A British government study last month found the Pfizer/BioNTech vaccine was 96 per cent effective against hospitalisation from the Delta variant after two doses.

AstraZeneca’s genetically modified cold virus vaccine had 63 per cent efficacy against symptomatic infection in clinical trials, while the Johnson & Johnson jab, using similar technology, had 67 per cent efficacy against symptomatic moderate and severe infection.

Workers transfer containers of the Sinopharm Covid-19 vaccine in Maputo, Mozambique, on June 30. Photo: Xinhua
Workers transfer containers of the Sinopharm Covid-19 vaccine in Maputo, Mozambique, on June 30. Photo: Xinhua

Recent real-world data from Public Health England indicated that two doses of the AstraZeneca vaccine were 92 per cent effective against hospitalisation due to the Delta variant, while researchers in South Africa, where the Delta and Beta variants dominate, found that among those given Johnson & Johnson’s single-dose shot and who became infected, 4 per cent were moderate cases and only 2 per cent severe.

The Sinovac and Sinopharm vaccines use a more traditional technology based on a deactivated Covid-19 virus. Sinopharm reported 79 per cent efficacy against symptomatic Covid-19 in clinical trials of its shot, while Sinovac’s jab was 51 per cent efficacious in a clinical trial in Brazil.

Reports and studies of the inactivated vaccines in the real world also appear to bear out higher levels of protection against hospitalisation. In Chile, a large-scale real world study found the Sinovac vaccine was 66 per cent effective at preventing symptomatic disease, but that protection rose to 85 and 80 per cent for hospitalisations and death respectively.

Chinese firm puts Covid-19 vaccine to landmark test in New Zealand

Protection against hospitalisation was reported as above 90 per cent in government studies earlier this year for Sinovac in Indonesia and Sinopharm in the United Arab Emirates, but there is not yet clear data about real-world effectiveness against the Delta variant.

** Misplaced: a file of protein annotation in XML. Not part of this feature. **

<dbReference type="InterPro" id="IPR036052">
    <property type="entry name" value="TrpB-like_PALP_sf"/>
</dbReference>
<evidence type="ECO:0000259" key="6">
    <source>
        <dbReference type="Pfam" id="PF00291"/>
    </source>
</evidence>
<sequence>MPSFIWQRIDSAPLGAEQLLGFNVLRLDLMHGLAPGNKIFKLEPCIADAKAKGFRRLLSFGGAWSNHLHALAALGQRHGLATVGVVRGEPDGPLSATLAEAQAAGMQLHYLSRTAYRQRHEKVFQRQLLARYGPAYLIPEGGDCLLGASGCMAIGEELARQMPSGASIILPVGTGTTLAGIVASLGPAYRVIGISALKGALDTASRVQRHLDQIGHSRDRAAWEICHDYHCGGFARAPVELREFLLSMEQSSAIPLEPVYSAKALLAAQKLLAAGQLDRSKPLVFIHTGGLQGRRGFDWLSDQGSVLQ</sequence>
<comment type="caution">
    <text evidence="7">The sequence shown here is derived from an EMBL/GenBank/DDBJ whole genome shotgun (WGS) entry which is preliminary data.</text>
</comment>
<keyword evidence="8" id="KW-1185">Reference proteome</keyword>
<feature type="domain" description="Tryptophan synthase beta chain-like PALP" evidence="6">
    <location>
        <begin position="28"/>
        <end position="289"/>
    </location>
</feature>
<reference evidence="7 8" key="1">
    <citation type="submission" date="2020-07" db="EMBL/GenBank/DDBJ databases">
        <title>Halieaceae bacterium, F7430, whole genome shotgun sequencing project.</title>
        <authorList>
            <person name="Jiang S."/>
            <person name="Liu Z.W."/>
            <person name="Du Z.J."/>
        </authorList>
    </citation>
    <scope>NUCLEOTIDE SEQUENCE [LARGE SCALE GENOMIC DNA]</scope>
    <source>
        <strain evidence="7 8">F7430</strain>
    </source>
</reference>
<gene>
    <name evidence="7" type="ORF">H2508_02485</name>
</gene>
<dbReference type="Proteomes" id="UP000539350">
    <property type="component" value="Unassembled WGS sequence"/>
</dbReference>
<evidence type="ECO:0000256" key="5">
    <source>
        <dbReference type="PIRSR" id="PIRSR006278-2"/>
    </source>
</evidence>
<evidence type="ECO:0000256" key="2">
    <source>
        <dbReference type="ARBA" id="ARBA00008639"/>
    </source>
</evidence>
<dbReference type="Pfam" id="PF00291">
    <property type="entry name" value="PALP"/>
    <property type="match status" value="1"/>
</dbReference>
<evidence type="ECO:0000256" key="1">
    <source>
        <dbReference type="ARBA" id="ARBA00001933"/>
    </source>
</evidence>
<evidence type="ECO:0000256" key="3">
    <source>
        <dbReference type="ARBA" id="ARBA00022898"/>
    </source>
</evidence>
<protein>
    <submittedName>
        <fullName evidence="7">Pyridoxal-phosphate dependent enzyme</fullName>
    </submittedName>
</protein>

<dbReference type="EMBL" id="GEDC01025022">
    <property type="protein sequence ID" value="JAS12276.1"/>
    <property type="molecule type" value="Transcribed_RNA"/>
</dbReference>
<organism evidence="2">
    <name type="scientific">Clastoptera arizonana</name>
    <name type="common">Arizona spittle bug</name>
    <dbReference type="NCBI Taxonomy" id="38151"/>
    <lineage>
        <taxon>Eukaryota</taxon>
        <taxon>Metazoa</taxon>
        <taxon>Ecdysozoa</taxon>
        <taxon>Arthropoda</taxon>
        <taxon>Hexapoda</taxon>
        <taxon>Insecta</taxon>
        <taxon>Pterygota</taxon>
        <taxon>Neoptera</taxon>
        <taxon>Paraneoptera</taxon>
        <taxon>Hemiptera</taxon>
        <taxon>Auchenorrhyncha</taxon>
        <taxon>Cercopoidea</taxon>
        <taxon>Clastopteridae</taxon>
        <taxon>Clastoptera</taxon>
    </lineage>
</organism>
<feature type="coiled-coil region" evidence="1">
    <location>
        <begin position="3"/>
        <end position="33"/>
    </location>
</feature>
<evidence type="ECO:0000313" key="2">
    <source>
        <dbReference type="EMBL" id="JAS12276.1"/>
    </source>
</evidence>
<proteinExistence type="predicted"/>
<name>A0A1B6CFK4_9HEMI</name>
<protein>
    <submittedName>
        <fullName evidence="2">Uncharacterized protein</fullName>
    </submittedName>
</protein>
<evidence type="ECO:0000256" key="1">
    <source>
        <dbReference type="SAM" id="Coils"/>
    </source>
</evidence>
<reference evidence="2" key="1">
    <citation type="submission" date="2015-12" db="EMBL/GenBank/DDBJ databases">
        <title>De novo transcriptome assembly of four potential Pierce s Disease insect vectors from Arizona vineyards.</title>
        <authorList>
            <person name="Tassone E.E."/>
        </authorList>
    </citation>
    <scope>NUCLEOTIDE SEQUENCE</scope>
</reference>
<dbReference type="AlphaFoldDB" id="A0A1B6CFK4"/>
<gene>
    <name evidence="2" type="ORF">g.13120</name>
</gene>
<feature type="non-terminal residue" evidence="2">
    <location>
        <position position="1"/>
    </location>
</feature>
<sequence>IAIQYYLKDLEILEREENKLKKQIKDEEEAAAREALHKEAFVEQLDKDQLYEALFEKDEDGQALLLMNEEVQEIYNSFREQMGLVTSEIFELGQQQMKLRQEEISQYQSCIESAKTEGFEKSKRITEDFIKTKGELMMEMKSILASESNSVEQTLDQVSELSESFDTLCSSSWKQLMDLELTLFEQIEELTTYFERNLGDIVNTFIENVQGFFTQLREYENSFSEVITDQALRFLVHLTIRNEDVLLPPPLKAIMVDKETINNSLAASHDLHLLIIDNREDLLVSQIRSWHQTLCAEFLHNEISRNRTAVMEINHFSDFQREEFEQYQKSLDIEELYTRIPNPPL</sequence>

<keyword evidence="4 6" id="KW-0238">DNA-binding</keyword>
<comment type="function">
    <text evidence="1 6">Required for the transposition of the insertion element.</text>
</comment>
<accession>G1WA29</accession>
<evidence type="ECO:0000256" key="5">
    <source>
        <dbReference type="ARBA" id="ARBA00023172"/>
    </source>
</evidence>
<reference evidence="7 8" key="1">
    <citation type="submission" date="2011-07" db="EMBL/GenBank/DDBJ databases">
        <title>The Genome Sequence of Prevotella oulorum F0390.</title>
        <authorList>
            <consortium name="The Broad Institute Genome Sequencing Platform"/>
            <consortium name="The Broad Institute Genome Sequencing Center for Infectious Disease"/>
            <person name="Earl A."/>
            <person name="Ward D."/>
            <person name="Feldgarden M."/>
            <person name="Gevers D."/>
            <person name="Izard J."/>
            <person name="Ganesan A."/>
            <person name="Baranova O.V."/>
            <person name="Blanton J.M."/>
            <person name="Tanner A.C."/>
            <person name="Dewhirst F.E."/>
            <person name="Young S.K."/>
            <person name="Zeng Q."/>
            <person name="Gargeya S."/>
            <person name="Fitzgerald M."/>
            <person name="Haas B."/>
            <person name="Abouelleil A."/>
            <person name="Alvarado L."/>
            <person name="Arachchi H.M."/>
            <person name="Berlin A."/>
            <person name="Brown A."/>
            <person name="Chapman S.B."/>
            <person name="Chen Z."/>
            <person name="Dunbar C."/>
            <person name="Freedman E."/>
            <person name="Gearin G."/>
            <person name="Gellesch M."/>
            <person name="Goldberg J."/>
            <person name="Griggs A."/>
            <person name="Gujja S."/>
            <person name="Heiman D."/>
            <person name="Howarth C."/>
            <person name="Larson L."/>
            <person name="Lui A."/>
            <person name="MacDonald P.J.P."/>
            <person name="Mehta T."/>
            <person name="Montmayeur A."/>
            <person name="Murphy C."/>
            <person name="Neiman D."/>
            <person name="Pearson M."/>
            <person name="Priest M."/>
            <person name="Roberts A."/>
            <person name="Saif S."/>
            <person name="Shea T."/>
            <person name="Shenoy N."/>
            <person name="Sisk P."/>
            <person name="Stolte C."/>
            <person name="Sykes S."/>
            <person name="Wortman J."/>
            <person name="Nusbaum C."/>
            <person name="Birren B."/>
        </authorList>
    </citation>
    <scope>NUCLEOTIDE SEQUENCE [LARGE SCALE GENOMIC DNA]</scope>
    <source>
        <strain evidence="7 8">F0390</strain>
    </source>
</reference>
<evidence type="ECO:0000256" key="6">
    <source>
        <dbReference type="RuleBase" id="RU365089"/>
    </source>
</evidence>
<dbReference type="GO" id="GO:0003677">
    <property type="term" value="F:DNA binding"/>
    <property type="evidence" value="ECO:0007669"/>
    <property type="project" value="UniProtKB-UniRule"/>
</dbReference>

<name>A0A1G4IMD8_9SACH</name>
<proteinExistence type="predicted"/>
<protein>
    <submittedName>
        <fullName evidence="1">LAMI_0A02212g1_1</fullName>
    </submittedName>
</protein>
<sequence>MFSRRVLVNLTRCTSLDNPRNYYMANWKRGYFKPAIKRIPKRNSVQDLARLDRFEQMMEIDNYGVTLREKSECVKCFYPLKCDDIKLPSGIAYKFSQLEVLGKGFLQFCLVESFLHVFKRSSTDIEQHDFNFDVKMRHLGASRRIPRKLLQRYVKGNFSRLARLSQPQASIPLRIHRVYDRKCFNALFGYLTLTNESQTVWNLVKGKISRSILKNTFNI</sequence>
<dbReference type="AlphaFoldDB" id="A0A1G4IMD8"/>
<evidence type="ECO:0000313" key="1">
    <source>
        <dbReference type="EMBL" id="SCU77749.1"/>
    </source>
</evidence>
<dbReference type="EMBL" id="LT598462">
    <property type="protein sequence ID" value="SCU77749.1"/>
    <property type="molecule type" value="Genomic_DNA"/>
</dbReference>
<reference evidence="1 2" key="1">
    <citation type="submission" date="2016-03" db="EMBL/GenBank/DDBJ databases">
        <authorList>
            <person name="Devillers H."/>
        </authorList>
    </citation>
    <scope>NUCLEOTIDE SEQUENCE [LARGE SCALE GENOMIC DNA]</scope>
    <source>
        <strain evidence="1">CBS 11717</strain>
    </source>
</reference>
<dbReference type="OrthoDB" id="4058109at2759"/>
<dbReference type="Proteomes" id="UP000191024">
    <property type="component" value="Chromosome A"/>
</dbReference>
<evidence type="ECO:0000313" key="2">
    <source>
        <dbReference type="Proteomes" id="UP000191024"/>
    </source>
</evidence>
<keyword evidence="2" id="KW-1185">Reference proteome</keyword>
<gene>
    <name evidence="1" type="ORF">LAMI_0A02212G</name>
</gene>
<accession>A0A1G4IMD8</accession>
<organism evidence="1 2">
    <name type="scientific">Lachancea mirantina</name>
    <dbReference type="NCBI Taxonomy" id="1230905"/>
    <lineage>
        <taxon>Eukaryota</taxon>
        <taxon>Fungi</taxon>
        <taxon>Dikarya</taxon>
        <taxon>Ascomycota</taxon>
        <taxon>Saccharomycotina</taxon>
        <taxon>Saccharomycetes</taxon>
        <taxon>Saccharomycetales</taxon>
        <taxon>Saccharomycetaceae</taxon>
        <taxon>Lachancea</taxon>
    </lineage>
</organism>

Some signs could emerge from southern China where authorities battled an outbreak of the Delta variant around Guangzhou in May.

Without offering details, Feng Zijian of the Chinese Centre for Disease Control and Prevention said that while vaccinated people fell ill, the rate of severe illness was significantly lower among those who had the shots than those who hadn’t.

Another CDC official, Shao Yiming, said the aim of current vaccines was to prevent mild disease from becoming severe or fatal, rather than completely preventing infection or reducing the ability of infected people to spread the disease.

But just how well vaccines did in reducing infection and transmission could affect the trajectory of the pandemic, experts said.

“If this vaccine makes Covid-19 a mild disease that can still be transmitted, that leaves the path fairly clear that the vaccine is there to protect individuals,” Fisher said, noting that in such a case the virus could largely be manageable for immunised people, but those who were unvaccinated would not necessarily be protected by vaccinated people around them.

While not the focus of clinical trials, there are some signs of the vaccines’ ability to stop people from getting or spreading any infection.

Coronavirus: Indonesia defends use of China’s Sinovac amid surge in Delta variant

For example, vaccination with one dose of either the Pfizer or AstraZeneca vaccine reduced household transmission by up to half, according to a British government study. Meanwhile, multiple studies have shown that mRNA vaccines have high levels of effectiveness at blocking even asymptomatic infection.